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Key Finding

Common owners exert market power by delegating control to activist hedge funds through broad implementation of strong governance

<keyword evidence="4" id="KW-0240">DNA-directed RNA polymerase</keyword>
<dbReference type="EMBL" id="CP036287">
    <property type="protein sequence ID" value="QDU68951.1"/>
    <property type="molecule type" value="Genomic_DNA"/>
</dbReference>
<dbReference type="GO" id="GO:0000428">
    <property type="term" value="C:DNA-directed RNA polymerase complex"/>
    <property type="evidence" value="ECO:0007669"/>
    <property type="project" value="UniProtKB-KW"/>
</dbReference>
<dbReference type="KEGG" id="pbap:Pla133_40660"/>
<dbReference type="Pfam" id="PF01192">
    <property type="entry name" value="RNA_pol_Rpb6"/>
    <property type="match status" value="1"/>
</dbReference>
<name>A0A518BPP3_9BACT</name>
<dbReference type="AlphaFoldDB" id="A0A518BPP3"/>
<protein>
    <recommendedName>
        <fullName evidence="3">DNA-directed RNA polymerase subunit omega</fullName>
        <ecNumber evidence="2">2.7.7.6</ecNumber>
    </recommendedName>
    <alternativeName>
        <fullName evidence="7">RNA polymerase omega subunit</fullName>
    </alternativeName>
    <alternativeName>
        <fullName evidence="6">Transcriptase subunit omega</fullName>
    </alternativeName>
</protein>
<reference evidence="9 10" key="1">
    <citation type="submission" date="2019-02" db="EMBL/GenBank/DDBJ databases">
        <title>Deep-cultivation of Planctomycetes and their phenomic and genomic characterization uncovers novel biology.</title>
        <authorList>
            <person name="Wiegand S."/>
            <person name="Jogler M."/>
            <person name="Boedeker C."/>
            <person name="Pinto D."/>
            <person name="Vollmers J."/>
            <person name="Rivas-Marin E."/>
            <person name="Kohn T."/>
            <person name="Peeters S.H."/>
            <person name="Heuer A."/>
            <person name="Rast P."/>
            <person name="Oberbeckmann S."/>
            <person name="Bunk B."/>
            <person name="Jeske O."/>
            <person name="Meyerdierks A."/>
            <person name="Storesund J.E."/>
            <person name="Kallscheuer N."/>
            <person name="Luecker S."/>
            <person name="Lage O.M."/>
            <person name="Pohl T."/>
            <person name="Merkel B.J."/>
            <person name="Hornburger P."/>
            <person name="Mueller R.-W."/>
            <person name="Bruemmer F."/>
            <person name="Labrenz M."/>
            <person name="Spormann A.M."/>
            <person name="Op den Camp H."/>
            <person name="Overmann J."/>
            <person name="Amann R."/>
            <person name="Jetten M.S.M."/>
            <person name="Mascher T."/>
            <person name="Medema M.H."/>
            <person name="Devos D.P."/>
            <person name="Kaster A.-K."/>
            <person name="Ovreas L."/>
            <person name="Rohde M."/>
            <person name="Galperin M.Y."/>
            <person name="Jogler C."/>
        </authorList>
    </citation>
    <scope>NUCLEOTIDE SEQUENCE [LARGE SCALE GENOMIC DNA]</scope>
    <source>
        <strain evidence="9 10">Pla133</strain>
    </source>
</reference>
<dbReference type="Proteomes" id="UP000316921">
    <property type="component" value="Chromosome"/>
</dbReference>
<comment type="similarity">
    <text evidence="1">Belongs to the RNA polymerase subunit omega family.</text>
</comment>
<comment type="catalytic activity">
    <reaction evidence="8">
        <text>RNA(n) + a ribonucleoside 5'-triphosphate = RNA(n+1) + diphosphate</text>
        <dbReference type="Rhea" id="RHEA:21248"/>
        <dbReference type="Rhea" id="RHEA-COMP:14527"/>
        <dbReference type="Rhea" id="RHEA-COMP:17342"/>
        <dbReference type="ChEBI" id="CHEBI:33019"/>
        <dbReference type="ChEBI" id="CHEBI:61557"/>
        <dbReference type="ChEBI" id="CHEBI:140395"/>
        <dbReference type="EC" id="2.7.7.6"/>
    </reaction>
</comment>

This paper proposes a novel mechanism linking common ownership to anticompetitive outcomes. Common owners promote shareholder-friendly governance policies in their portfolio firms, empowering interventions by activist hedge funds that discourage managers from investing. The cumulative impact of hedge fund activism contributes to anticompetitive outcomes, without collusion between managers. Effectively, and possibly unintentionally, common owners exert monopsonistic power over labor by reducing aggregate investment. Subsequently, the artificially depressed wages result in transfer of wealth to shareholders. While hedge fund activism generally improves social welfare in a competitive equilibrium, it may reduce social welfare under common ownership. The symbiotic relationship between common owners and activist hedge funds can be detrimental to society. The paper establishes a new connection between the rise of institutional ownership, adoption of shareholder-friendly policies, increased hedge fund activism, reduced investment and labor share, and heightened capital market returns.

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